New York–Although executives speaking here at an insurance conference yesterday said their companies still didn’t have adjusters in Katrina-impacted areas to assess damages, they also cited market opportunities following the devastation.
“This is a significant event for our company,” said PXRE CEO Jeff Radke during a presentation at the Keefe, Bruyette & Woods Insurance Conference. He added, however, that while it isn’t possible to develop a credible loss estimate for his Bermuda-based reinsurer yet, “our loss will leave us with enough capital to really thrive in the market opportunity that’s going to follow at Jan. 1.”
Hurricane Katrina has produced “a very significant industry loss,” a major proportion of which–unlike last year–will be borne by the reinsurance industry, he said. “That is going to move the market,” he added, noting he is particularly bullish about price increases and tighter terms and conditions in the retrocessional market–a large component of PXRE’s portfolio.
“I considered carefully how aggressive I wanted to be” with that prediction, said Mr. Radke, noting that it’s early to be going out on a limb with a forecast for January. But “having been through five or six of these big events, the pattern starts to emerge, and the loss is too big to not have a significant impact on pricing,” he added.
Explaining that PXRE plans its portfolio so that a 1-in-250-year event will not cause the reinsurer to lose more than 25 percent of its beginning-of-the-year capital, he said the maximum loss for PXRE is therefore $340 million from such a rare event (beginning capital was $850 million, and income, excluding Katrina, was expected to be $140 million). He added, however: “We don’t think Katrina is as big an event as when we talk about a 1-in-250.”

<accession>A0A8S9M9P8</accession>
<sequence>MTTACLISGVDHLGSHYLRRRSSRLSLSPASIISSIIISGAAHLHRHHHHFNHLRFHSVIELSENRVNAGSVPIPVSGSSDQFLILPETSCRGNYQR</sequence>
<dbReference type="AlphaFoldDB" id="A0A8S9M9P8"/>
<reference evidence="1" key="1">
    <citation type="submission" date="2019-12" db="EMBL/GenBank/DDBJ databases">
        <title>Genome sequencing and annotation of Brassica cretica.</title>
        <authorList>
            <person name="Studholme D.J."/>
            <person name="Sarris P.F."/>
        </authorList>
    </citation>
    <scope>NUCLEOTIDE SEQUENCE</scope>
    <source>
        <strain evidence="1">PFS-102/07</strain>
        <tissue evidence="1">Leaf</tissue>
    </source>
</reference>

“Following an event like Katrina, given how bullish we are about that market, this is one of those happy cases where if a rating agency were to insist that we raise capital to maintain our rating, it wouldn’t trouble us much at all,” he said. “Our confidence in being able to utilize that capital is very, very strong.”
Beyond retrocessional coverage, he predicted the U.S. property-catastrophe reinsurance market would see higher pricing. “In fact, our collective guess at PXRE is that [the hurricane] will have a stabilizing impact on property-cat business outside the United States” as well.
Within the United States, he noted that while last year’s hurricanes had a “laser impact” on the Florida catastrophe market where many Florida-only companies buy coverage, “there’s no such thing as a ‘Gulf program.’” Instead, Gulf exposure gets thrown into nationwide catastrophe programs that are bought by big stock companies rather than small mutuals.
At a later session, however, William Berkley, CEO of Greenwich, Conn.-based specialty insurer and reinsurer W.R. Berkley Corp., predicted that “small companies that write homeowners are going to have to pay dearly for their reinsurance.”
During a separate presentation, representatives of Allstate revealed that the Northbrook, Ill.-based personal lines giant has no reinsurance for Alabama, Louisiana or Mississippi exposures, noting that high-end excess coverage is purchased only for seven individual states, which include Florida, New Jersey and Texas.
Ron McNeil, senior vice president of distribution, who gave Allstate’s presentation to investors, said that not only is no estimate of Allstate’s Katrina losses available yet, but that he couldn’t even put a time estimate on when it would be. Members of the claims team have not been in the area, he said.